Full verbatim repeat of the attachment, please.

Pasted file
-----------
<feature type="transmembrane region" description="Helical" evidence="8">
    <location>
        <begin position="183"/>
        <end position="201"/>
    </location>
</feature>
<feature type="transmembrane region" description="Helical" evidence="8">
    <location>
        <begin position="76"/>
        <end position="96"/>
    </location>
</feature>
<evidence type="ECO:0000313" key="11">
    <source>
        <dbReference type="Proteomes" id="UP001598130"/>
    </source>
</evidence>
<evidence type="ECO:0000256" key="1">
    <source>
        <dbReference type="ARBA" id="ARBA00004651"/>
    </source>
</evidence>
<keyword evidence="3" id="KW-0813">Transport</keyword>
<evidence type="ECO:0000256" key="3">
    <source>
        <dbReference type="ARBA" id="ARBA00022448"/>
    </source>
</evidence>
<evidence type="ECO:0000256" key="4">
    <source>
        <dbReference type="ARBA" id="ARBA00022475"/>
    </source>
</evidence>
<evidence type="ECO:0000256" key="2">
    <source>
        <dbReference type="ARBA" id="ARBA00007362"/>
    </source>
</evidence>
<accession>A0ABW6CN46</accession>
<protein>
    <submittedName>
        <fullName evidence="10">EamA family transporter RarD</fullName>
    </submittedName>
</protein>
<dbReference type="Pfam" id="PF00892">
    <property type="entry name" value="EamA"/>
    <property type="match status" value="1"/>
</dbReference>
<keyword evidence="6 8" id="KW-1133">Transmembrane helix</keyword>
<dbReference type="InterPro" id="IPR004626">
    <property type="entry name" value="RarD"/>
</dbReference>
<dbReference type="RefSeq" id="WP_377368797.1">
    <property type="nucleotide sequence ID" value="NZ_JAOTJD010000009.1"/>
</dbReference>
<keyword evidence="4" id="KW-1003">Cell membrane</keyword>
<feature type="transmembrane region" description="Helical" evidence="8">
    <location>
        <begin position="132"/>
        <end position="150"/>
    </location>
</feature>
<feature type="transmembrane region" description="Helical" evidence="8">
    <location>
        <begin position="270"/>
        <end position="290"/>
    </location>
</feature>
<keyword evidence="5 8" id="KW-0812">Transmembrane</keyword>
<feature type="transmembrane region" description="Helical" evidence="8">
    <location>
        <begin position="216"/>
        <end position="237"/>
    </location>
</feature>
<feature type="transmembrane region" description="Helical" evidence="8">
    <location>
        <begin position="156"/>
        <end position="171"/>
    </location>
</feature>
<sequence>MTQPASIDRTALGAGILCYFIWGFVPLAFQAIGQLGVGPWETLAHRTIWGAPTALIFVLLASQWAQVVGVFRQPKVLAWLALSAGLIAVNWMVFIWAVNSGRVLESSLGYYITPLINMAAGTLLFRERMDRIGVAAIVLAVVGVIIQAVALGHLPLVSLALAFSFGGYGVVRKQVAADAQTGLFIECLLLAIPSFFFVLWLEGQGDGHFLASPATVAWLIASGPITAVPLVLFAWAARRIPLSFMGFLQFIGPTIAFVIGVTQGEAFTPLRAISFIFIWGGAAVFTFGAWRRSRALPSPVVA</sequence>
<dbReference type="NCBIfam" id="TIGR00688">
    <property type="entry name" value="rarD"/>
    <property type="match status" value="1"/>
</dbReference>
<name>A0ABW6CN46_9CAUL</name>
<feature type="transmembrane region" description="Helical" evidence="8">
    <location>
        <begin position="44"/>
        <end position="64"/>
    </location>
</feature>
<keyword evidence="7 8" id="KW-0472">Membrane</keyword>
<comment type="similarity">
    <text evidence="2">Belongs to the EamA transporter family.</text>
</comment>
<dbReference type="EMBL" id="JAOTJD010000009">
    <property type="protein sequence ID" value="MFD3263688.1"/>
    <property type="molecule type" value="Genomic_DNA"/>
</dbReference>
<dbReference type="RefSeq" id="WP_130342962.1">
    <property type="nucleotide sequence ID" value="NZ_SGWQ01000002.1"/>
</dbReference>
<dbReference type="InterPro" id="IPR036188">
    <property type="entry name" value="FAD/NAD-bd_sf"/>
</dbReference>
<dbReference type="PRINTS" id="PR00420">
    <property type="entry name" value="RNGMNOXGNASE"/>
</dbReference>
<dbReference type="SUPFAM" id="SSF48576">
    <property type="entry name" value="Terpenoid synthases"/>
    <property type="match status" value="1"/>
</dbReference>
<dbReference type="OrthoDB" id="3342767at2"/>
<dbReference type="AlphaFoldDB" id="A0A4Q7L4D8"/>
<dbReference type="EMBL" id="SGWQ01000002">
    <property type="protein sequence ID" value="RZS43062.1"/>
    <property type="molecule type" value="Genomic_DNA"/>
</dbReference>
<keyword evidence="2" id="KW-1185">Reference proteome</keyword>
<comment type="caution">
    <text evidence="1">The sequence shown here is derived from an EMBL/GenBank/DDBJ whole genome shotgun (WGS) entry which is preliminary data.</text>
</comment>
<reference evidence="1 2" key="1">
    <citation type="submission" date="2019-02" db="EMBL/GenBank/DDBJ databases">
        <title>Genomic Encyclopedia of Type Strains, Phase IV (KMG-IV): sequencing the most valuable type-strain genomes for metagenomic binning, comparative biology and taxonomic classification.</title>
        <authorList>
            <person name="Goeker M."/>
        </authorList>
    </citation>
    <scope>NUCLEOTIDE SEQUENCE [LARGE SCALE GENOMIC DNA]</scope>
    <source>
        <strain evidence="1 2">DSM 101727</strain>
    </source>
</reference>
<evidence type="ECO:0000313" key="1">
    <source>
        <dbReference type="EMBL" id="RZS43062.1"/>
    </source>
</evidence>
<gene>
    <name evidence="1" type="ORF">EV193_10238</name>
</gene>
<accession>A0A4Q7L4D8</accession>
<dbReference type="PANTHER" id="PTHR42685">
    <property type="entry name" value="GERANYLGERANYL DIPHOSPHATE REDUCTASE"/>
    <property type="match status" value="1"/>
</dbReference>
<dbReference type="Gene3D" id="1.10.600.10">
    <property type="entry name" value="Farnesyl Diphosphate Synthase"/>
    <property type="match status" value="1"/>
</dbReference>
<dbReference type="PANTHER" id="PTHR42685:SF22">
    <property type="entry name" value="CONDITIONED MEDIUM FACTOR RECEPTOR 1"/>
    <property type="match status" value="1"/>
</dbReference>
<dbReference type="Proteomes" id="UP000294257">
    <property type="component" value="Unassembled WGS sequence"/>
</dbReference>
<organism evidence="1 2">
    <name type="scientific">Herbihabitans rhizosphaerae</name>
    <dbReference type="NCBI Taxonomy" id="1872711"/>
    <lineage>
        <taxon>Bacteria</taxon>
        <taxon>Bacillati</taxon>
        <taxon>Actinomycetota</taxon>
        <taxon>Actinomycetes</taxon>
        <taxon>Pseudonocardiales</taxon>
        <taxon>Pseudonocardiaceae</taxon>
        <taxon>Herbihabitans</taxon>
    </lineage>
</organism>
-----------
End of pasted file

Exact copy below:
<feature type="transmembrane region" description="Helical" evidence="8">
    <location>
        <begin position="183"/>
        <end position="201"/>
    </location>
</feature>
<feature type="transmembrane region" description="Helical" evidence="8">
    <location>
        <begin position="76"/>
        <end position="96"/>
    </location>
</feature>
<evidence type="ECO:0000313" key="11">
    <source>
        <dbReference type="Proteomes" id="UP001598130"/>
    </source>
</evidence>
<evidence type="ECO:0000256" key="1">
    <source>
        <dbReference type="ARBA" id="ARBA00004651"/>
    </source>
</evidence>
<keyword evidence="3" id="KW-0813">Transport</keyword>
<evidence type="ECO:0000256" key="3">
    <source>
        <dbReference type="ARBA" id="ARBA00022448"/>
    </source>
</evidence>
<evidence type="ECO:0000256" key="4">
    <source>
        <dbReference type="ARBA" id="ARBA00022475"/>
    </source>
</evidence>
<evidence type="ECO:0000256" key="2">
    <source>
        <dbReference type="ARBA" id="ARBA00007362"/>
    </source>
</evidence>
<accession>A0ABW6CN46</accession>
<protein>
    <submittedName>
        <fullName evidence="10">EamA family transporter RarD</fullName>
    </submittedName>
</protein>
<dbReference type="Pfam" id="PF00892">
    <property type="entry name" value="EamA"/>
    <property type="match status" value="1"/>
</dbReference>
<keyword evidence="6 8" id="KW-1133">Transmembrane helix</keyword>
<dbReference type="InterPro" id="IPR004626">
    <property type="entry name" value="RarD"/>
</dbReference>
<dbReference type="RefSeq" id="WP_377368797.1">
    <property type="nucleotide sequence ID" value="NZ_JAOTJD010000009.1"/>
</dbReference>
<keyword evidence="4" id="KW-1003">Cell membrane</keyword>
<feature type="transmembrane region" description="Helical" evidence="8">
    <location>
        <begin position="132"/>
        <end position="150"/>
    </location>
</feature>
<feature type="transmembrane region" description="Helical" evidence="8">
    <location>
        <begin position="270"/>
        <end position="290"/>
    </location>
</feature>
<keyword evidence="5 8" id="KW-0812">Transmembrane</keyword>
<feature type="transmembrane region" description="Helical" evidence="8">
    <location>
        <begin position="216"/>
        <end position="237"/>
    </location>
</feature>
<feature type="transmembrane region" description="Helical" evidence="8">
    <location>
        <begin position="156"/>
        <end position="171"/>
    </location>
</feature>
<sequence>MTQPASIDRTALGAGILCYFIWGFVPLAFQAIGQLGVGPWETLAHRTIWGAPTALIFVLLASQWAQVVGVFRQPKVLAWLALSAGLIAVNWMVFIWAVNSGRVLESSLGYYITPLINMAAGTLLFRERMDRIGVAAIVLAVVGVIIQAVALGHLPLVSLALAFSFGGYGVVRKQVAADAQTGLFIECLLLAIPSFFFVLWLEGQGDGHFLASPATVAWLIASGPITAVPLVLFAWAARRIPLSFMGFLQFIGPTIAFVIGVTQGEAFTPLRAISFIFIWGGAAVFTFGAWRRSRALPSPVVA</sequence>
<dbReference type="NCBIfam" id="TIGR00688">
    <property type="entry name" value="rarD"/>
    <property type="match status" value="1"/>
</dbReference>
<name>A0ABW6CN46_9CAUL</name>
<feature type="transmembrane region" description="Helical" evidence="8">
    <location>
        <begin position="44"/>
        <end position="64"/>
    </location>
</feature>
<keyword evidence="7 8" id="KW-0472">Membrane</keyword>
<comment type="similarity">
    <text evidence="2">Belongs to the EamA transporter family.</text>
</comment>
<dbReference type="EMBL" id="JAOTJD010000009">
    <property type="protein sequence ID" value="MFD3263688.1"/>
    <property type="molecule type" value="Genomic_DNA"/>
</dbReference>
<dbReference type="RefSeq" id="WP_130342962.1">
    <property type="nucleotide sequence ID" value="NZ_SGWQ01000002.1"/>
</dbReference>
<dbReference type="InterPro" id="IPR036188">
    <property type="entry name" value="FAD/NAD-bd_sf"/>
</dbReference>
<dbReference type="PRINTS" id="PR00420">
    <property type="entry name" value="RNGMNOXGNASE"/>
</dbReference>
<dbReference type="SUPFAM" id="SSF48576">
    <property type="entry name" value="Terpenoid synthases"/>
    <property type="match status" value="1"/>
</dbReference>
<dbReference type="OrthoDB" id="3342767at2"/>
<dbReference type="AlphaFoldDB" id="A0A4Q7L4D8"/>
<dbReference type="EMBL" id="SGWQ01000002">
    <property type="protein sequence ID" value="RZS43062.1"/>
    <property type="molecule type" value="Genomic_DNA"/>
</dbReference>
<keyword evidence="2" id="KW-1185">Reference proteome</keyword>
<comment type="caution">
    <text evidence="1">The sequence shown here is derived from an EMBL/GenBank/DDBJ whole genome shotgun (WGS) entry which is preliminary data.</text>
</comment>
<reference evidence="1 2" key="1">
    <citation type="submission" date="2019-02" db="EMBL/GenBank/DDBJ databases">
        <title>Genomic Encyclopedia of Type Strains, Phase IV (KMG-IV): sequencing the most valuable type-strain genomes for metagenomic binning, comparative biology and taxonomic classification.</title>
        <authorList>
            <person name="Goeker M."/>
        </authorList>
    </citation>
    <scope>NUCLEOTIDE SEQUENCE [LARGE SCALE GENOMIC DNA]</scope>
    <source>
        <strain evidence="1 2">DSM 101727</strain>
    </source>
</reference>
<evidence type="ECO:0000313" key="1">
    <source>
        <dbReference type="EMBL" id="RZS43062.1"/>
    </source>
</evidence>
<gene>
    <name evidence="1" type="ORF">EV193_10238</name>
</gene>
<accession>A0A4Q7L4D8</accession>
<dbReference type="PANTHER" id="PTHR42685">
    <property type="entry name" value="GERANYLGERANYL DIPHOSPHATE REDUCTASE"/>
    <property type="match status" value="1"/>
</dbReference>
<dbReference type="Gene3D" id="1.10.600.10">
    <property type="entry name" value="Farnesyl Diphosphate Synthase"/>
    <property type="match status" value="1"/>
</dbReference>
<dbReference type="PANTHER" id="PTHR42685:SF22">
    <property type="entry name" value="CONDITIONED MEDIUM FACTOR RECEPTOR 1"/>
    <property type="match status" value="1"/>
</dbReference>
<dbReference type="Proteomes" id="UP000294257">
    <property type="component" value="Unassembled WGS sequence"/>
</dbReference>
<organism evidence="1 2">
    <name type="scientific">Herbihabitans rhizosphaerae</name>
    <dbReference type="NCBI Taxonomy" id="1872711"/>
    <lineage>
        <taxon>Bacteria</taxon>
        <taxon>Bacillati</taxon>
        <taxon>Actinomycetota</taxon>
        <taxon>Actinomycetes</taxon>
        <taxon>Pseudonocardiales</taxon>
        <taxon>Pseudonocardiaceae</taxon>
        <taxon>Herbihabitans</taxon>
    </lineage>
</organism>